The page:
The learning retreat explores the topic of sub-national financing, including taxation, and particularly property taxation, informal taxation, and inter-governmental transfers, amongst others. The retreat's objective was to expose participants to current thinking and research in the field.
HERE you find a list with links to the workshop documents.
Day 1 focused on the topic of fiscal decentralisation and sub-national financing.Giulia Mascagni from the Institute of Development Studies IDS gave a broad background on the conceptual and theoretical issues around fiscal decentralisation. She then looked at how inter- governmental transfers can be designed to ensure a stable stream of resources for lower-tier governments, while not discouraging their own revenue generation efforts [PDF].
Andres Mejia Acosta from King's College London looked at the existing criteria and reform modalities adopted to allocate and use extractive industry related revenues, and examined the political bargains that enabled such distribution [PPT].
Paul Smoke from New York University reviewed key principles, considered neglected factors that are central to effective action, and outlined productive approaches and experiences to improving local revenue generation [PPT].
Day 2 focused specifically on the role of the donors as catalyst of fiscal decentralisation.Nara Monkam from the African Tax Administration Forum ATAF looked at the state of fiscal decentralisation reforms in different African countires and the role of the donors in assisting African countries in designing and implementing their fiscal decentralisation processes [PPT].
Christopher Nell, Alexander Grunauer, Saranda Cana-Pruthi from IDS and SDC highlighted practical problems and obstacles linked to the collection of property tax, and pragmatic ways in which local tax revenues can be boosted [PDF].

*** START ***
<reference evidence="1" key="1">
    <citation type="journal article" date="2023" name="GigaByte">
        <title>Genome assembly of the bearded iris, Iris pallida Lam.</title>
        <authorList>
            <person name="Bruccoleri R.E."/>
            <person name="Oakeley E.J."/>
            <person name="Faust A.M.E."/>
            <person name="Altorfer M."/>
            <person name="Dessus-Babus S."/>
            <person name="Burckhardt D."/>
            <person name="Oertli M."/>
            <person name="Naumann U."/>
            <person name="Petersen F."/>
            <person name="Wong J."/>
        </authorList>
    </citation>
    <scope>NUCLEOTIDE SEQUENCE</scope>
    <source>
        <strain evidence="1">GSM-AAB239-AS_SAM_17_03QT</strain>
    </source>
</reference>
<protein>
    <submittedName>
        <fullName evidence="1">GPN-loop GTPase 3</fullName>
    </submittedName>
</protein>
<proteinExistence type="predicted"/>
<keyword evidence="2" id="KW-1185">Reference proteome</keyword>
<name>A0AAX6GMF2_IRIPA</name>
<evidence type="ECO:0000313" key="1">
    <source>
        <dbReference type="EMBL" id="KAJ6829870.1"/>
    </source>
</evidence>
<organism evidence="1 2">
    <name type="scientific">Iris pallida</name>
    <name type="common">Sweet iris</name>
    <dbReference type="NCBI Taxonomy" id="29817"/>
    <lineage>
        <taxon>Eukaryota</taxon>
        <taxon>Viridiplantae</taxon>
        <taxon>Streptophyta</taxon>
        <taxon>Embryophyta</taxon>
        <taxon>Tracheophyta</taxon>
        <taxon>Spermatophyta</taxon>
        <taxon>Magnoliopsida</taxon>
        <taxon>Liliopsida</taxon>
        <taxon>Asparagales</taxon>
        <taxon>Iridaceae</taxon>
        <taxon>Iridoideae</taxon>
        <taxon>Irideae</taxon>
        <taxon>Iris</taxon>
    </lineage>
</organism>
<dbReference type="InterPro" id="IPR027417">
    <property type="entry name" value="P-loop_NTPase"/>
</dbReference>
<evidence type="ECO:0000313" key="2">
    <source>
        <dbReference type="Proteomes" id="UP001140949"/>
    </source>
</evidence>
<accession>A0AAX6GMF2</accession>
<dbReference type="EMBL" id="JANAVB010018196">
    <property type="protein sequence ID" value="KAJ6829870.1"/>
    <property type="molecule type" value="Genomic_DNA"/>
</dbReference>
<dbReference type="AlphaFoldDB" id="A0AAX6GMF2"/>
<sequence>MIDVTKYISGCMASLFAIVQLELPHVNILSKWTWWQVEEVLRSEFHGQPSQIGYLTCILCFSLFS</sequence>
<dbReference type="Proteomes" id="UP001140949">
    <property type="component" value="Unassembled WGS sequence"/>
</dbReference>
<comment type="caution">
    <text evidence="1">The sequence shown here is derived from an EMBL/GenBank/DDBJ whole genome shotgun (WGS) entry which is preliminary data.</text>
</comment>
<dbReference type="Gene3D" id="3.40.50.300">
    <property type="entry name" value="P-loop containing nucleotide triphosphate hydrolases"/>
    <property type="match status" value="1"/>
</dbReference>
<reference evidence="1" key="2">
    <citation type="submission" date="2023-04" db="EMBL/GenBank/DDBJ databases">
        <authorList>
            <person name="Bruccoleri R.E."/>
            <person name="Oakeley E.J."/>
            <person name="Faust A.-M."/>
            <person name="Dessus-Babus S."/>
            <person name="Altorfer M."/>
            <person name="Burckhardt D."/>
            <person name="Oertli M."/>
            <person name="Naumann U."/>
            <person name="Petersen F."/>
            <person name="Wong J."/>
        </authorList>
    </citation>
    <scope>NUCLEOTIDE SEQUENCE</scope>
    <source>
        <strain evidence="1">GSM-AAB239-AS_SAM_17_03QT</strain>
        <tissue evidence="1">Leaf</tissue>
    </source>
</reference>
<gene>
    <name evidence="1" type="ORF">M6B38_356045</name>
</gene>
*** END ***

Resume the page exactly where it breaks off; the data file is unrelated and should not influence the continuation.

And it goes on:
Alex Shankland from IDS discussed how participatory budgeting in particular and social accountability initiatives in general influence relations between citizens/taxpayers and municipal government [PPT].
Richard Crook from IDS examined empirically the general assumption that maximising locally-raised revenue sources will help to enhance accountability through a closer and more legitimate relationship between the government authority and local citizen [PPT].
Day 3 focused on informal taxation systems, the taxation biased against the interest of women, and potential conflicts due to tax systems.Jean-Pierre Tranchant from IDS examined the question
"Is decentralisation an effective device for reducing or preventing ethnic violence?" [PPT] [PDF].
Wilson Prichard from the University of Toronto discussed informal taxation. The terminology can refer both to ways to include the informal sector in the tax net, and to practices of resource extraction that are carried out by informal actors, rather than according to statutory state laws [PPT][PDF]. Finally,
Anuradha Joshi from SDC reviewed what is known about the gender implications of tax and examine the ways in which gender and taxation are linked [PPT] [PDF].
Day 4 focused on property taxation.Tom Goodfellow from the University of Sheffield talked about the challenges of introducing an urban property tax. It is one of the most underutilised forms of taxation in less developed countries, as well as being potentially the most progressive tax available to local governments [PPT] [PDF].
Nara Monkam from ATAF continued this thought by looking at the use of property taxes in African countries. This type of tax could represent an important, if not the best, source of stable revenue at the subnational level in both developed and developing countries [PPT]. Finally,
Mick Moore from IDS illustrated the property tax collection on the basis of a case study from Pakistan [PDF].
You can read the WORKSHOP REPORT here.
Here below are all documents relevant to the workshop. First, the background documents, then the workshop presentations.